Newly arrived at the Weizmann Institute of Science: DNA chips -- built of the stuff that genes (and research dreams) are made of. Offering greatly improved means for probing the molecular roots of disease and examining fundamental questions in the life sciences, DNA chips are a key addition to the research "toolbox" of Israeli scientists.
The recently inaugurated DNA Chips Unit will serve as a nationwide resource for Israeli scientists and physicians. The unit is operated by the Institute's Crown Human Genome Center, headed by Prof. Doron Lancet, and the Department of Biological Services, headed by Prof. Menachem Rubinstein.
Pioneered by a California-based company called Affymetrix, DNA chips represent a striking interplay between computer science and biology. They look like the integrated circuits found inside a personal computer, but instead of containing tiny semiconductors, the thumbnail-sized glass chips are imprinted with thousands of bits of DNA. These fragments serve as probes, indicating the presence and activity of specific genes within the tissue sample, while operating at a fraction of the time and cost previously required.
"In contrast to former, single-gene evaluations achieved through a lengthy experimental procedure, DNA chips can monitor the expression (meaning the protein production) of thousands of genes at a time," explains Dr. Shirley Horn-Saban, who heads the DNA Chips Unit. They also offer a greatly enhanced method for detecting genetic mutations linked to disease onset, such as the p53 gene, mutated in nearly half of all cancer patients. "The powerful diagnostic capabilities offered by DNA chips will strongly influence medical practice, shifting the emphasis from detection and treatment to disease prevention," says Horn-Saban. Improved treatments may follow, since the technology makes it possible to comprehensively monitor the cell's response to treatment. Indeed, the expanded "perspective" offered by DNA chips should prove vital to changing the focus of genetic research from single gene functions to probing entire cells or tissues, adds Horn-Saban.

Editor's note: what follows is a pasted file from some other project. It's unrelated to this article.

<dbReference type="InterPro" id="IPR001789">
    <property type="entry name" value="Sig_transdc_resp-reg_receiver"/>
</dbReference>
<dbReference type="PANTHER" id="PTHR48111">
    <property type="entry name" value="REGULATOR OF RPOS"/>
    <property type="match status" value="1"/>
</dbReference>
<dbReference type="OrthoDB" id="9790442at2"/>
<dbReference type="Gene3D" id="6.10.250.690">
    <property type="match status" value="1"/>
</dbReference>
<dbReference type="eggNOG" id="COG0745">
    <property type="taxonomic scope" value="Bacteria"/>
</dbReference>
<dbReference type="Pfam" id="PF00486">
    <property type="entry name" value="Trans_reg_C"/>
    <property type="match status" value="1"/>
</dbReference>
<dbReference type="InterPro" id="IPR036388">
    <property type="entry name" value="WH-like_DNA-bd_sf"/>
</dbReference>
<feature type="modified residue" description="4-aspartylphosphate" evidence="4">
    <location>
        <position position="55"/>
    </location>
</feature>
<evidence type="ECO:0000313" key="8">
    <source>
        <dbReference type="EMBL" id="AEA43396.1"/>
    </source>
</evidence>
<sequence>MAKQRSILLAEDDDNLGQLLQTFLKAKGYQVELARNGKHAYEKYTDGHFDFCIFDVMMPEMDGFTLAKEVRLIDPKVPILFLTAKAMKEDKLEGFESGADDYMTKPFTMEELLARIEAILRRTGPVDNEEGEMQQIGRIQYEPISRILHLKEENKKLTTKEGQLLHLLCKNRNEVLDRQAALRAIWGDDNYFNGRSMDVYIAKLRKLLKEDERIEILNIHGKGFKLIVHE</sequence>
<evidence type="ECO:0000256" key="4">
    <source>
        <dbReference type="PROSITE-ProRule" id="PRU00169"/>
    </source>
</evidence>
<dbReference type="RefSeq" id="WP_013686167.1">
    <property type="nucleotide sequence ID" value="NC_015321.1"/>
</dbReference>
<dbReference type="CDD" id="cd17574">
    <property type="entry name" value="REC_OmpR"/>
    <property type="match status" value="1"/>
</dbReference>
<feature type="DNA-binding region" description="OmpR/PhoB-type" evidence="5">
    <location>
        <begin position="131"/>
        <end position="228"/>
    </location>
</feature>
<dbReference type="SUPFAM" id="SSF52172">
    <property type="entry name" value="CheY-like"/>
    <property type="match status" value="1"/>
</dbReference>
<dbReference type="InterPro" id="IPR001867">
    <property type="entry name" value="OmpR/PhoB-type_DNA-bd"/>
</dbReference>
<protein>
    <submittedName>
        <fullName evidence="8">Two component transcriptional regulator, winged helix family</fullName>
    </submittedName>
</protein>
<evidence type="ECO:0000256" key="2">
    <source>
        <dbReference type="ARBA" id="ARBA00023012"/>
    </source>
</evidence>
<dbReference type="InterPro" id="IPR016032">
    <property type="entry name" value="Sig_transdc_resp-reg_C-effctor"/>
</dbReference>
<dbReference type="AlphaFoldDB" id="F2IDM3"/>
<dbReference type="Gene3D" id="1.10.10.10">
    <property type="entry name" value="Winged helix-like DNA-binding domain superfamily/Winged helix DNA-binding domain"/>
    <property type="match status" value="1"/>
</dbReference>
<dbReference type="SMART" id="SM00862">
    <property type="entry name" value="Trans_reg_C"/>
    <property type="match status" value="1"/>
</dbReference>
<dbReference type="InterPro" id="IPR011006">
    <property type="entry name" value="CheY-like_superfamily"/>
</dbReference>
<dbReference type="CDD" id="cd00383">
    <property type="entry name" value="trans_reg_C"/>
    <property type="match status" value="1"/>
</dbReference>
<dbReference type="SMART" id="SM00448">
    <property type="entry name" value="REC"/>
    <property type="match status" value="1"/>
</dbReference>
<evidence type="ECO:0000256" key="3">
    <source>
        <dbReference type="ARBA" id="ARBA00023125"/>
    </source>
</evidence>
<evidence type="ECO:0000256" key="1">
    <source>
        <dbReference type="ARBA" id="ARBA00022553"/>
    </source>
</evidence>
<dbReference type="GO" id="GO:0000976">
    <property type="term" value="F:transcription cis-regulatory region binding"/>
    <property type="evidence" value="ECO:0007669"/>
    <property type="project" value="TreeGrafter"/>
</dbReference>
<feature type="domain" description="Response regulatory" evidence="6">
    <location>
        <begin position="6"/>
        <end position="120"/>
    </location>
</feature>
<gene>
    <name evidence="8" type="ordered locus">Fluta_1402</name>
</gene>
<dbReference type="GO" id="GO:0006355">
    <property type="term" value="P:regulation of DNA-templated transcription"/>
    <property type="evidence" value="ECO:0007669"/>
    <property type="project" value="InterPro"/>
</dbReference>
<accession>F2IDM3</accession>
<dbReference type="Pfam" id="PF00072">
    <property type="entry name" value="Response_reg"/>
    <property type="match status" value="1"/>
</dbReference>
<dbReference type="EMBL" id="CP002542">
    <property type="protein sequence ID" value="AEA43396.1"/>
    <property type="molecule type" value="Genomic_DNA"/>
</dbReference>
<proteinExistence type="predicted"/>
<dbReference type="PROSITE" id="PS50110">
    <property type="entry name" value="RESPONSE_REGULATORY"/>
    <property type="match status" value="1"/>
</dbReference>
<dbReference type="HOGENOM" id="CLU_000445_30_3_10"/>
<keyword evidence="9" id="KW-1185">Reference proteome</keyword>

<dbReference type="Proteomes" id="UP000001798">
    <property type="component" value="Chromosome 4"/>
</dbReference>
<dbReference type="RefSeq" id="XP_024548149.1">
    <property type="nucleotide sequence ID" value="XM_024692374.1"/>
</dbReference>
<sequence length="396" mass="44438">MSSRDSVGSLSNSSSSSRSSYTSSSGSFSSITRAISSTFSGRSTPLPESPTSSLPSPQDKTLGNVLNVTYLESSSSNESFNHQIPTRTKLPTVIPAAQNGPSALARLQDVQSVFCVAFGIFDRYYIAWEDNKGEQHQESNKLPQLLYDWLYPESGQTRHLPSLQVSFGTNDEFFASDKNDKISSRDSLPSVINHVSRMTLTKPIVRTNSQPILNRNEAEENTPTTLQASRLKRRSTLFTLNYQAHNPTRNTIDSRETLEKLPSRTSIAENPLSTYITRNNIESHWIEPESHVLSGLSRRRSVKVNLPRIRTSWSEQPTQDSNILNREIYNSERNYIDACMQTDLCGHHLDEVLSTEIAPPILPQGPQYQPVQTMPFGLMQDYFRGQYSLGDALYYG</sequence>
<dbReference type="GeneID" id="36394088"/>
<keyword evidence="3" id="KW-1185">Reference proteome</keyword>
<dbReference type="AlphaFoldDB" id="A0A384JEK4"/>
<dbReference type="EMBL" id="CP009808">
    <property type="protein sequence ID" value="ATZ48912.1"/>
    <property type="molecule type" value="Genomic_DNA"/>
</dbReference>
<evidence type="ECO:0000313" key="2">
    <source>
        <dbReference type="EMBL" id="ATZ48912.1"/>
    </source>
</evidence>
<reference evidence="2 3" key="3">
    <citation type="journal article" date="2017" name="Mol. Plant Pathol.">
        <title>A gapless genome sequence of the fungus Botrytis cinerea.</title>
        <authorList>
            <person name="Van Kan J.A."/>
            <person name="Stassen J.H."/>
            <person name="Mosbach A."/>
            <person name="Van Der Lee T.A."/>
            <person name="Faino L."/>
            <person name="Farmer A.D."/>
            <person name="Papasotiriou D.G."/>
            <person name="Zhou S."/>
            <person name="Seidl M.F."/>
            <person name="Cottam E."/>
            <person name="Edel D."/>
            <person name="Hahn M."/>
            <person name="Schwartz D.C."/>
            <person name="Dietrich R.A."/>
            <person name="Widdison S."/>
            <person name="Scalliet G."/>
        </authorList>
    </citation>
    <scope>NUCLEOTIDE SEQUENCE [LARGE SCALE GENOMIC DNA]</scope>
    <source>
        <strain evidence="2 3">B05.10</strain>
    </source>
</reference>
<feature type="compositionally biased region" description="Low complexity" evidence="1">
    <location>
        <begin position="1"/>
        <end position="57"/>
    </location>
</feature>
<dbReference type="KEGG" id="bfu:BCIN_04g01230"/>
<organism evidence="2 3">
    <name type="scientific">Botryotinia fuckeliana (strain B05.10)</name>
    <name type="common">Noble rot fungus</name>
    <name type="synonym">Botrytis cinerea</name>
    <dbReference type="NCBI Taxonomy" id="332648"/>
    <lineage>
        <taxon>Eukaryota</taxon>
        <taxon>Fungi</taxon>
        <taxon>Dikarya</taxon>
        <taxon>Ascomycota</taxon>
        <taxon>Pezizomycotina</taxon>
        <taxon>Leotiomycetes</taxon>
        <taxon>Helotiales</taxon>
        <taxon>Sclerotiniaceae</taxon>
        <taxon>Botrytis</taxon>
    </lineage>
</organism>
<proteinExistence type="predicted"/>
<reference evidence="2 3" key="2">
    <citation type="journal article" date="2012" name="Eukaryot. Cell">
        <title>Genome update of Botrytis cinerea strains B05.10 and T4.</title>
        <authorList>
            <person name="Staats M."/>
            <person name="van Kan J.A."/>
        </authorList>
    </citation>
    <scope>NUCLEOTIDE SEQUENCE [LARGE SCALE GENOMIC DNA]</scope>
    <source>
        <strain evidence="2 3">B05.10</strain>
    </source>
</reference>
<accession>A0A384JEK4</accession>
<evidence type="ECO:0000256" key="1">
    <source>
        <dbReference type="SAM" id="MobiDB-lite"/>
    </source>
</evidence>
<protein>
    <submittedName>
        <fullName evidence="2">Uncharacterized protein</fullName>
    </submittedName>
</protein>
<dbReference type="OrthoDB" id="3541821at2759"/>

The Weizmann Unit is currently working in close collaboration with the Pediatric Oncology and Hematology Department at the Sheba Medical Center to improve the diagnosis and treatment of cancers prevalent in children, including neuroblastoma and leukemia. Additionally, the unit has put the chips to work on a variety of projects aimed at better understanding the genes involved in embryology and in cancer and other genetic disorders, such as Down syndrome. The Institute has recently purchased a complementary technology, called DNA spotting, which enables scientists to create custom-made DNA chips tailored to their specific research needs.
Using DNA chips to obtain information about biological systems is only the first step. "The information delivered by the chips is so complex that effective interpretation requires elaborate data analysis and organization," explains Horn-Saban. Researchers at the Institute hope to address this challenge through computer and web-based technologies. They are working to link DNA results to GeneCards, an on-line database and software tool developed at the Institute that provides fast and convenient access to updated genetic information. Once a gene is identified from the DNA chip printout, the novel bioinformatics interface will provide a direct link to relevant information, including the proteins it encodes, cellular functions, diseases caused by its mutations, and other web sites. Another project, led by Dr. Naama Barkai of the Institute's Molecular Genetics Department, is aimed at using mathematics to interpret the function of highly complex gene expression patterns.
So -- the cast and backdrop are set: gene fragments in the thousands, mathematical tools, and bioinformatics highways revolving around a thumbnail-sized platform. These new technologies should dramatically fast-forward the unraveling of how genes influence the way we walk, talk, think, and succumb to disease.